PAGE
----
Since many software tools are available for data point extraction from figures, we conducted a comprehensive tool survey to compare these tools with ycasd. An introduction and a list of tools for analysing scanned graphs is given in Wikipedia . We considered only software for which source code is available and which fulfil the requirements of Free Software . Six tools were tested and compared with ycasd: Dexter, digitize, Engauge Digitizer, g3data, Plot Digitizer and WebPlotDigitizer. All programmes are protected by the GNU General Public License (GPL) version 2 (GPLv2) or version 3 (GPLv3) or by the Lesser GNU General Public License (LGPL) version 2 (LGPLv2). For details of the GPL, see . These tools differ in handling and functionality. Therefore we consider different categories for comparison purposes as described below (see also Table 1).
Platform and version
Platform independence is an advantage when providing software. Dexter and Plot Digitizer are implemented in Java which is available for all common operating systems such as Linux, Mac OS X or Windows. Similarly R, and with it, the R package digitize is available for different operating systems. WebPlotDigitizer is based on HTML5 which is supported by all popular browsers. Hence, these tools can be considered as independent of the operating system.
In contrast, Engauge Digitizer, g3data and ycasd must be compiled for different operating systems. In principle, when the source code is provided, this is possible if an appropriate compiler is available, e.g. the GNU Compiler Collection  for Linux, MAC OS X and Windows. But compiling fails if certain system dependent libraries are required, such as mouse tracking used by ycasd. For windows programmes, this problem can be handled by Wine. On the other hand, it is challenging to build a programme from the most recent version of source code especially if non-default libraries are referenced or a certain library version is required as we experienced for Engauge Digitizer and g3data. Therefore, we decided to use the most recently available binaries for both tools. The versions of all tested programmes are shown in Table 1.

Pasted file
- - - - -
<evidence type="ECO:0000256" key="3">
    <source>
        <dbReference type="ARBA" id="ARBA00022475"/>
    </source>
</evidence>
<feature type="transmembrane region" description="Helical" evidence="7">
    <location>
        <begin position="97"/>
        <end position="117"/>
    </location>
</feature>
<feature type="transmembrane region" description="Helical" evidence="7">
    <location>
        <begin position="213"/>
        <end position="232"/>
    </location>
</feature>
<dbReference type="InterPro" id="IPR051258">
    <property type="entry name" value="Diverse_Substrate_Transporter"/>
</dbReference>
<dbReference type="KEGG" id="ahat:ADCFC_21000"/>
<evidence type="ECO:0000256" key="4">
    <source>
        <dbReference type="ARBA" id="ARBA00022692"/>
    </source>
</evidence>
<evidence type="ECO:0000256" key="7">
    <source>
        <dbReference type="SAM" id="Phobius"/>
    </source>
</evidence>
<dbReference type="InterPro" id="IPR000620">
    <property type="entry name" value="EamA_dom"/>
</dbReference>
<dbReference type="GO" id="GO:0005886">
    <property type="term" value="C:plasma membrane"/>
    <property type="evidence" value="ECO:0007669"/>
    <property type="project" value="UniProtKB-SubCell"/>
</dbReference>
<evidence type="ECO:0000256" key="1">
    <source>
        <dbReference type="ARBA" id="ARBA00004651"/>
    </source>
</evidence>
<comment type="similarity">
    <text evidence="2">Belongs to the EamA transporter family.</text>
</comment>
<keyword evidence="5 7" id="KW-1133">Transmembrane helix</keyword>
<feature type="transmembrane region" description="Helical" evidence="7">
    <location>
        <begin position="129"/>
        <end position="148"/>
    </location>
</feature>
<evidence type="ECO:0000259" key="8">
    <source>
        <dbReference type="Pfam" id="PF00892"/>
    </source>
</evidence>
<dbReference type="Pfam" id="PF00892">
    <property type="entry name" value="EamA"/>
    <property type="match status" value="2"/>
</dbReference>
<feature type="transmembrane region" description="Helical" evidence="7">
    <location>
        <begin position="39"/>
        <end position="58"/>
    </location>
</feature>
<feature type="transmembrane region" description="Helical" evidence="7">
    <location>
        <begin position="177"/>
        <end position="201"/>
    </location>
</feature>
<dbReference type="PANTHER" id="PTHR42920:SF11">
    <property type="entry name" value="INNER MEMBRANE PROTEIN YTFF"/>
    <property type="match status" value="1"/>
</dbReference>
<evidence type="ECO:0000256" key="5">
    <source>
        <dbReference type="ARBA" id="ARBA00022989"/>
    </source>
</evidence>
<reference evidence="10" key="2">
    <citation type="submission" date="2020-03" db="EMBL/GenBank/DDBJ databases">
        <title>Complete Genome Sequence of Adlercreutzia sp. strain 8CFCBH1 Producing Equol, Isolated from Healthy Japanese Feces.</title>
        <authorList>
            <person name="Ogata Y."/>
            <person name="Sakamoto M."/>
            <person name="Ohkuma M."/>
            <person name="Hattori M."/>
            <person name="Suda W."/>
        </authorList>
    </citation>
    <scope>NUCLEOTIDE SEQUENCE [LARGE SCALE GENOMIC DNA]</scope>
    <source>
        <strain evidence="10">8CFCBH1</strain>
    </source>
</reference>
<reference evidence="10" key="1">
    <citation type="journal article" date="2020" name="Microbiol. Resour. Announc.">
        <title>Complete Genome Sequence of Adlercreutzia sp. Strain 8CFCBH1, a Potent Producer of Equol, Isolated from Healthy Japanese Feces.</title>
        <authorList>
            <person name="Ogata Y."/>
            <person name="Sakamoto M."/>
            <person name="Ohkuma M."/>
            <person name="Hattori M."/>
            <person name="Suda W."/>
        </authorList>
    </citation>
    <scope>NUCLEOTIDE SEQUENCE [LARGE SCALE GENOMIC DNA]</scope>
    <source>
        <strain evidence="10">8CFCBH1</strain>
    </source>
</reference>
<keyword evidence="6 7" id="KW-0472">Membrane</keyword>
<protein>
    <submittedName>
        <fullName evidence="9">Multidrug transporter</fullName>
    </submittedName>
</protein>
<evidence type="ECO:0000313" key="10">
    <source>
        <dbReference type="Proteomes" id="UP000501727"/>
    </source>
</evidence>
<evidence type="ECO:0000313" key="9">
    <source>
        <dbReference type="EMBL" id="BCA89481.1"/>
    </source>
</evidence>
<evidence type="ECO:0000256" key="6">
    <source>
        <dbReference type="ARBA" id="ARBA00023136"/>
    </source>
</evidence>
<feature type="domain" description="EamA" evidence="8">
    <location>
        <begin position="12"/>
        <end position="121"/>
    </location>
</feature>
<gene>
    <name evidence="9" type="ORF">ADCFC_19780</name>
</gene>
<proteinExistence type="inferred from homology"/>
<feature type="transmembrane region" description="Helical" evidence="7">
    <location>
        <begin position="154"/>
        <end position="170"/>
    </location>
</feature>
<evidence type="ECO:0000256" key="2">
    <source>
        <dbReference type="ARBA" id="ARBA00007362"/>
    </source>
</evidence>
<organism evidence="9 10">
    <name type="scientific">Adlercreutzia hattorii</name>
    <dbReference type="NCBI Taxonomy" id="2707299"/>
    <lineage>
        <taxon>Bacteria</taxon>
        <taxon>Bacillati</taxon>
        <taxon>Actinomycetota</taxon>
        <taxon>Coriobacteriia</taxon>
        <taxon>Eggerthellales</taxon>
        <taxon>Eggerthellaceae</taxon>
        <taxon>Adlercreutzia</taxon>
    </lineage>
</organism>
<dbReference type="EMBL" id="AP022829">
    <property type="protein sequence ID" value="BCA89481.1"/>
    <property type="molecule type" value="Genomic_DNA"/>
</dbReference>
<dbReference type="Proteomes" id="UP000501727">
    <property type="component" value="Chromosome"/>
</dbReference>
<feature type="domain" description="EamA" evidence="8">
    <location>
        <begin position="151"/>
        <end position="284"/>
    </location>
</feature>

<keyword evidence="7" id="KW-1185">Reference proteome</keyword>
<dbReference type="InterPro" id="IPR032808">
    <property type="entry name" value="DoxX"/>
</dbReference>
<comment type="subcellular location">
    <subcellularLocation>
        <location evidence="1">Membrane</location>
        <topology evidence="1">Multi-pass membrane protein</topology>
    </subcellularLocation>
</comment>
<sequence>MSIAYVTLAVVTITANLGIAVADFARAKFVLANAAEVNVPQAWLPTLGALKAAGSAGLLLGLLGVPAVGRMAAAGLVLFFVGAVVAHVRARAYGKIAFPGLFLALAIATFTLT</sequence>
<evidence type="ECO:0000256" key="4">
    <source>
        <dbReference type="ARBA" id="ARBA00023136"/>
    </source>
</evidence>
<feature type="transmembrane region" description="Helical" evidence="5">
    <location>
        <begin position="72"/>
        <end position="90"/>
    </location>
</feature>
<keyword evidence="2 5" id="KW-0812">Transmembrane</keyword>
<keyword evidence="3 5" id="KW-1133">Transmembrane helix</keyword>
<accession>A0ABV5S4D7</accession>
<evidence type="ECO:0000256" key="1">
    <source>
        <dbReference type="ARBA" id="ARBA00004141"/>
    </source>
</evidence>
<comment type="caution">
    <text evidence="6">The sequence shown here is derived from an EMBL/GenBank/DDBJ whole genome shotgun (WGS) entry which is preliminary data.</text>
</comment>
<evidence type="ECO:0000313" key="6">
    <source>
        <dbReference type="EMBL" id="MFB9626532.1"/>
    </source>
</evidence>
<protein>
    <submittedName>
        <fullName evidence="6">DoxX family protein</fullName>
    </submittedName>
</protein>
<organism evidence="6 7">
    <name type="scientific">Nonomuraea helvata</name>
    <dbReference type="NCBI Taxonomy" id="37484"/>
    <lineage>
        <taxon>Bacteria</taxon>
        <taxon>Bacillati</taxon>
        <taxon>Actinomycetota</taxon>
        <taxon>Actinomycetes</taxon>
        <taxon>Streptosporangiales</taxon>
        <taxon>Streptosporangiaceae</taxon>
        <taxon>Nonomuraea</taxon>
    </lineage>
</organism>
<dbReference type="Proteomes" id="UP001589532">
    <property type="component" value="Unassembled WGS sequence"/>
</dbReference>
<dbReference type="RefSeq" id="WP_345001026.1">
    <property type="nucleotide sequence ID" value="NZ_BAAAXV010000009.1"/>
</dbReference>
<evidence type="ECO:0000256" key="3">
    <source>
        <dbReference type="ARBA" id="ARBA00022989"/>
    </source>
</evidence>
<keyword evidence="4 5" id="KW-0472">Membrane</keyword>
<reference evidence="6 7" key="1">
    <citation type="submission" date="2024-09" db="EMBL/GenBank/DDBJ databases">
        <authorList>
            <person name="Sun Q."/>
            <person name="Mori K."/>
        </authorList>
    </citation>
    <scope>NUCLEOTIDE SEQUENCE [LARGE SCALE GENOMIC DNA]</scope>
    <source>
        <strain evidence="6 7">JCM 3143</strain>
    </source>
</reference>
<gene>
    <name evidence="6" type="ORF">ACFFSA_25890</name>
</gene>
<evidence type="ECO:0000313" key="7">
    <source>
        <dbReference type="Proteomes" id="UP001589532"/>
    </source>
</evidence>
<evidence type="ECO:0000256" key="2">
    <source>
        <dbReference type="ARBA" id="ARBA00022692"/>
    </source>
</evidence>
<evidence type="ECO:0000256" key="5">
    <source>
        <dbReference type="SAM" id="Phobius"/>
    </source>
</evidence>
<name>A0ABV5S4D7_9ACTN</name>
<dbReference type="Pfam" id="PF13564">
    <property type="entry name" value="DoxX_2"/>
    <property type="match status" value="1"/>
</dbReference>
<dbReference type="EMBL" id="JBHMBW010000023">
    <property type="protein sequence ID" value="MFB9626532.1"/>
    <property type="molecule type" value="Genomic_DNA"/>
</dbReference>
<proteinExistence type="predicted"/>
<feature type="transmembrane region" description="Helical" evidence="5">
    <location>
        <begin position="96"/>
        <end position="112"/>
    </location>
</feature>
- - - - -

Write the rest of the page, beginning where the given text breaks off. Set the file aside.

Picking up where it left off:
Documentation and handling
In preparation for data capturing from figures we studied the documentations of the tools which are either attached to the programme packages or accessible online. Digitize provides only a description of function parameters via the R help system. For g3data, we found only a description of command line parameters in the Linux man pages. We evaluate these documentations as “sparse”. Dexter, Plot Digitizer and ycasd attached at least one document explaining how to calibrate axes, extract data points and access primary functions (documentation denoted as “sufficient”). Additionally, Engauge Digitizer and WebPlotDigitizer provide multiple sources for help as FAQs, tutorials or videos (denoted as “extensive”).
Handling of tools refers to accessibility of major functions. For ycasd all functions are accessible via a single window which speeds up the data retrieval. In this sense, only Dexter and g3data are similarly effective. The other tools are more complex containing sub-menus or sub–windows.
Figure import and types of supported diagrams
In contrast to ycasd, all other tools directly import the graphic file to be analysed. As different graphic file formats were supported, we converted Figure 3 to a JPG (Joint photographic experts group file, see Additional file 3), which could be processed by all programmes and serves for testing. Additionally, Engauge Digitizer supports importing images from clipboard which facilitates analysis of screenshots. WebPlotDigitizer supports importing images from clipboard only when Google Chrome is used. A major advantage of ycasd is that it does not depend on a certain file format.
In addition to analysing simple Cartesian coordinates, Engauge Digitizer, Plot Digitizer, WebPlotDigitizer and ycasd are able to export raw pixel data which is useful for own calculations of coordinates. Polar plots and (geographical) maps can be analysed by Engauge Digitizer and WebPlotDigitizer. The latter even supports data extraction from ternary plots.